Born Randall Byron Crouch to mother Ruth Emma McMinn Crouch and father Hurbert Lee Crouch on April 1st, 1952 in Dallas, Texas. At the time, his father was attending Southern Methodist Seminary School. He would later go on to be a Methodist preacher. Randy is the oldest of three children. Randy was followed by his sister, now Lisa Perry 18 months later, and by his youngest sibling, Dane Crouch, 18 months after that.
After his father’s graduation, the family moved away from Dallas in 1954 to his first posting in Garden City, Texas. As a preacher, Randy’s father moved the family somewhat frequently. They left Garden City in 1956 to Clyde, Texas in 1956 and to Heat, Texas in 1959. Randy began high school in Canadian, Texas where the family moved in 1962, but they then moved to Crosbyton, Texas where Randy finished out his high school studies.
Randy is married to Liz, who produces some of his albums. His parents, siblings Dane & Lesa, and his large extended family are his biggest supporters.
Liz must be a wonder. Early on Randy was tagged with the nickname “Wildman”, and it wasn’t all just about his music. He’s a confirmed, dedicated naturalist and one of the most ecology minded one is ever likely to meet. For the first years of their marriage, Randy and Liz literally lived in a bus on their wooded land near Tahlequah, Oklahoma. Later, Randy with the help of some friends built his own Dome Home on the property, though it was still pretty primitive because for the first few decades they lived off the grid, meaning no electricity. Of late, that has changed, but only recently did they actually go all the way, with indoor plumbing.
His parents provided a diverse musical background including piano lessons and Crouch also started playing ukulele and guitar. His grandfather, who played fiddle, had a big influence on him. Crouch learned to play fiddle from a Mel Bay mandolin instruction manual. Since the two instruments are tuned the same – a fiddle lacks the frets that make mandolin playing a little easier to do in key – it all transferred to the fiddle. During his freshman year of high school Crouch started playing in a band and has performed music ever since.
Crouch refers to his songs as “Oklahoma Protest music” and has a long history of protesting against onslaughts against the environment. He lives in an electricity-free geodesic dome that he built on a former landfill site. In 1973, after the Public Service Company of Oklahoma announced that twin black nuclear power plants (named Black Fox 1 and Black Fox 2) would be built, Crouch along with many other Oklahomans took legal action against PSO and a protest movement ensued. As a result of his involvement in the protest, Crouch was blackballed for a time by music promoters in and around Tulsa, although he performed at least 50 “stop Black Fox” events around Oklahoma.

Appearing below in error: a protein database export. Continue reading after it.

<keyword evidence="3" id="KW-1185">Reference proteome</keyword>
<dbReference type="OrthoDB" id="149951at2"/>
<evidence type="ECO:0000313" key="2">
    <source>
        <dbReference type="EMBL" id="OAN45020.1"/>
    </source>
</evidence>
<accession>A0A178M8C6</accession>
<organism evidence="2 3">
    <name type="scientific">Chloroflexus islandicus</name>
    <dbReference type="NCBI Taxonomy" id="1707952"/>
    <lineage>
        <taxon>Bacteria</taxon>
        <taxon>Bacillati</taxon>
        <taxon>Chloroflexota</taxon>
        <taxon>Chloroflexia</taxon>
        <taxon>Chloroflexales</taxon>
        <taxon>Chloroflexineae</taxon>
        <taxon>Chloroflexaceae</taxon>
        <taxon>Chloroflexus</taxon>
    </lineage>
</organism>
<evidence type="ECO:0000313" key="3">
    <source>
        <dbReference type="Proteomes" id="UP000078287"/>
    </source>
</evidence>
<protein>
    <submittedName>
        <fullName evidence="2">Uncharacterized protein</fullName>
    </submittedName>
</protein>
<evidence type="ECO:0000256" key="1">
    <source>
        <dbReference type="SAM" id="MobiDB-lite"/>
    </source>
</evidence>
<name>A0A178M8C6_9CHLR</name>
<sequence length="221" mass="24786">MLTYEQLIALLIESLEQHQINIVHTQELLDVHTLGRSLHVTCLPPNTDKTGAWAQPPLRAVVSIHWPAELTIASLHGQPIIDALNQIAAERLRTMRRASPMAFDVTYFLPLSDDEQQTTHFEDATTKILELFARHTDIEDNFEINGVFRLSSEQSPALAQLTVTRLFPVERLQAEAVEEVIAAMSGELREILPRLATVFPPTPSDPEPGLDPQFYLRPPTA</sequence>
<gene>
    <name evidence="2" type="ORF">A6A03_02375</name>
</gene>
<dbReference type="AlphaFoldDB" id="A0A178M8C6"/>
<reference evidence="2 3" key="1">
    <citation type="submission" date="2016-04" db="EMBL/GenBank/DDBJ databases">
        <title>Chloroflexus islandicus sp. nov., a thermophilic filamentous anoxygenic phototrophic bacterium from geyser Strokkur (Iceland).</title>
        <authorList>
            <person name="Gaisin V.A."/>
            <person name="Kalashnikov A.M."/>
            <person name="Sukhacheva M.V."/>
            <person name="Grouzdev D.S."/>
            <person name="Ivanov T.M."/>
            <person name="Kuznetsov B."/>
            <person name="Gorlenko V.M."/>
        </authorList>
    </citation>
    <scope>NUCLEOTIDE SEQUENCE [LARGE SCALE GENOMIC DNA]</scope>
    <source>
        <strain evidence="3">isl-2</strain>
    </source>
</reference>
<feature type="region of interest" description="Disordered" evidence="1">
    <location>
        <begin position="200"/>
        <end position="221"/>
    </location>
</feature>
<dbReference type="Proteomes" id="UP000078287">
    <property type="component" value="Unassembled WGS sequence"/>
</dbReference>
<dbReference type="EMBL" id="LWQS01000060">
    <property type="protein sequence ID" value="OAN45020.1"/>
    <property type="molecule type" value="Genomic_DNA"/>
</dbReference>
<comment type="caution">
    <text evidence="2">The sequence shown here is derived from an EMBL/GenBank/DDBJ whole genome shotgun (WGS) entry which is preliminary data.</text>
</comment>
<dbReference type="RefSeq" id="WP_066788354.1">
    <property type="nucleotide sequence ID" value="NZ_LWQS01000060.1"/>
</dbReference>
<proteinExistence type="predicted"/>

Crouch’s music has been a foundation for Oklahoma’s Red Dirt music, having been one of the earliest musicians of Red Dirt’s epicenter – The Farm – located in Stillwater, Oklahoma. John Cooper, of the Red Dirt Rangers band, said that the camaraderie of the protests was central to the spirit that help form the Red Dirt movement.
Crouch also represents a variation of The Tulsa Sound and has also been a primary influence on aspiring Oklahoma musicians performing bluegrass, folk, country music, and jam bands . In addition to performing as a solo artist, Crouch is a regular member of the Red Dirt Rangers band and is a member of the house band at the annual Woody Guthrie Folk Festival in Okemah, Oklahoma.
Crouch’s live performances often include unusual techniques on a variety of instruments. “I once saw him play where he’s over a steel guitar and a piano while he’s playing fiddle,” said Jim Blair, co-owner of Max’s Garage and one of Crouch’s musical compatriots. “In the middle of the song, he wants to tune up the fiddle, so he hits the A note on the piano with his fiddle bow and tunes the string and keeps on playing.”
Crouch’s songs “Big Shot Rich Man” and “Mexican Holiday” have been recorded by Jason Boland & the Stragglers. He played with Tulsa band South 40 when they recorded his song “Got Time to Party” for their 2006 release Home which also features guest spots by members of Asleep at the Wheel and George Strait‘s band. As a member of the Vince Herman Trio, Crouch performs with alumni of the jam bands Leftover Salmon and Ekoostik Hookah.
Crouch has been nominated for over twenty Oklahoma State Music Awards and in 2005 was inducted into the Oklahoma Music Awards Red Dirt Hall of Fame. In 2005, Randy Crouch was inducted into the Oklahoma Music Awards Red Dirt Hall of Fame.
Randy Crouch Today
As a founder of Red Dirt Music and its leading instrumentalist, Randy Crouch is still actively performing and writing new material. His most recent album is Turn Off Tune In Drop Out, a throwback to his youth, written and performed by Randy and host of other Red Dirt Music musicians. HIs discography consists of 13 albums, all available digitally – and some on CD – on his website, www.randycrouch.com. On his Turn Off Tune In Drop Out album, Randy even hearkens back to Star Trek, with use of a theremin instrument in his song, Energy Created/Energy Destroyed. While his music still reflects the working class, he also continues to produce music that also represents the 21st century.